Simpson’s first question was about the importance of bee diversity; the second was the importance of rare bee species. “When we’re thinking about biodiversity loss, and we’re concerned about losing species, it’s typically the rare species that we’re concerned about losing,” Simpson said. “If we’re thinking about what the consequences of biodiversity loss are going to be, we should really be thinking about what the functional consequences of losing those rare bee species are. And because of the way we’ve asked this question primarily for crops, it has generally seemed as though rare bee species aren’t really doing much for pollination.”
Simpson’s analysis found that a quarter of bee species important at the community-level were rare species. To clarify, these were rare species among the sample he analyzed, so rare in this case does not necessarily mean endangered, or even rare across the United States—merely numerically rare at these 11 New Jersey sites.
“Usually endangered things are rare, but not all rare things are endangered,” Simpson explained. “In the context of academic literature, there’s a lot of reasons to think, particularly in the way that that pollination has been studied, that rare species weren’t really contributing. So whether or not they were endangered, I think this is a good demonstration that that things don’t have to be super abundant to be having some important effects.”
Simpson’s study goes a long way to establishing the value of bee diversity for the role it plays in the broader ecosystem. People don’t necessarily want to save bees for the sake of saving bees—they need research like this to point to and say, rare bees are important. Simpson’s study may not put a dollar figure on that value, but it still demonstrates that bee diversity has a function.
Of course, Simpson can’t say definitively what would happen if bee diversity in New Jersey or elsewhere were to collapse, because plant-pollinator communities are complex and dynamic. But, a dramatic decrease in the number and variety of pollinators could reduce plant pollination and destabilize ecosystems. “As species are lost, there are fewer interactions, and generally the systems are going to become simpler, and then they’re kind of more rigid, there’s less backup,” Simpson said. “They become less resilient to change, less resilient to disturbance, and more prone to collapsing.”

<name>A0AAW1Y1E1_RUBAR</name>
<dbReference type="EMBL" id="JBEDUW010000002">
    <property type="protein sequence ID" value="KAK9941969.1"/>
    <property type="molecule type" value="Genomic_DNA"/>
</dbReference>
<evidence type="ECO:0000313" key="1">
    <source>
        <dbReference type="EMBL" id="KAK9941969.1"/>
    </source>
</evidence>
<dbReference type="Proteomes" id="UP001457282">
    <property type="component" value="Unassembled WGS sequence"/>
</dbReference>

For example, a big concern with climate change is phenological mismatch. “This is the idea that flowers and the bees that pollinate them might not emerge at the same time, and then the plants will stop getting pollinated and the bees will stop getting food,” Simpson said. Diversity loss will make both bee and plant communities more vulnerable to this risk. In a healthy, diverse ecosystem, there is more likely to be some redundancy, meaning that more than one bee species can pollinate more than one plant species, and more than one plant species can feed more than one bee species. But if that system becomes simplified, and one type of plant is relying on one type of bee, or vice versa, both of those species are going to be more vulnerable to climate shifts that put them out of sync.
That’s precisely what Simpson would like to see studied in the future. “We documented what bees were pollinating what plants when we observed; we didn’t actually collect any data that would tell us what would happen if those species were lost,” Simpson said. “If a particular bee species is lost from an area, what happens to the community? …[And] what’s the actual fitness cost to plants?”
Wild bees face all kinds of threats, not only from climate change, but from habitat loss, pesticides, and viral and fungal pathogens. And that threatens all bees, not just the rare ones.
“Realistically, you wouldn’t expect the bee community to stay the same except minus one species,” Simpson said. “Usually, if you’re losing species, it’s because you’re losing individuals overall. And as you lose individuals overall, some populations become too small to maintain, and then you start to species start to drop out.”
That suggests any steps taken to maintain bee abundance—from saving habitat to reducing pesticide use to diversifying crop systems—will likely save bee diversity as well. That will benefit wild plants and crops—and the people and animals depending on them—alike.
The Bulletin elevates expert voices above the noise. But as an independent, nonprofit media organization, our operations depend on the support of readers like you. Help us continue to deliver quality journalism that holds leaders accountable. Your support of our work at any level is important. In return, we promise our coverage will be understandable, influential, vigilant, solution-oriented, and fair-minded. Together we can make a difference.